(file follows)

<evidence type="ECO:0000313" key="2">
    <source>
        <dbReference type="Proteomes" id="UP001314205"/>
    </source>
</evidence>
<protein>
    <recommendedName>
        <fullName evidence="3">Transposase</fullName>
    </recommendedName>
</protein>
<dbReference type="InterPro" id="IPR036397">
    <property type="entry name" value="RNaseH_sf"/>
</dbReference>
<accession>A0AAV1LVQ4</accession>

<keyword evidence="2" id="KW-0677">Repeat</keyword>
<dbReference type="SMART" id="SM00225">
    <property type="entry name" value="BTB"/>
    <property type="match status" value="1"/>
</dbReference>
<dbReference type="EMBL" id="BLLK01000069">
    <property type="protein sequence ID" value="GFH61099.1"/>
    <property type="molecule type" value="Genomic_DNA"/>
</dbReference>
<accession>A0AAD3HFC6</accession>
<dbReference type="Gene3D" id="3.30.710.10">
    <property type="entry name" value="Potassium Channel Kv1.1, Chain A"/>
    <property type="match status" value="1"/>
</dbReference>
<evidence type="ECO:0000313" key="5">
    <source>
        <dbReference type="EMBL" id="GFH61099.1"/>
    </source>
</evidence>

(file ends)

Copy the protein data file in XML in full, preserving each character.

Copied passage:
<evidence type="ECO:0000313" key="2">
    <source>
        <dbReference type="Proteomes" id="UP001314205"/>
    </source>
</evidence>
<protein>
    <recommendedName>
        <fullName evidence="3">Transposase</fullName>
    </recommendedName>
</protein>
<dbReference type="InterPro" id="IPR036397">
    <property type="entry name" value="RNaseH_sf"/>
</dbReference>
<accession>A0AAV1LVQ4</accession>

<keyword evidence="2" id="KW-0677">Repeat</keyword>
<dbReference type="SMART" id="SM00225">
    <property type="entry name" value="BTB"/>
    <property type="match status" value="1"/>
</dbReference>
<dbReference type="EMBL" id="BLLK01000069">
    <property type="protein sequence ID" value="GFH61099.1"/>
    <property type="molecule type" value="Genomic_DNA"/>
</dbReference>
<accession>A0AAD3HFC6</accession>
<dbReference type="Gene3D" id="3.30.710.10">
    <property type="entry name" value="Potassium Channel Kv1.1, Chain A"/>
    <property type="match status" value="1"/>
</dbReference>
<evidence type="ECO:0000313" key="5">
    <source>
        <dbReference type="EMBL" id="GFH61099.1"/>
    </source>
</evidence>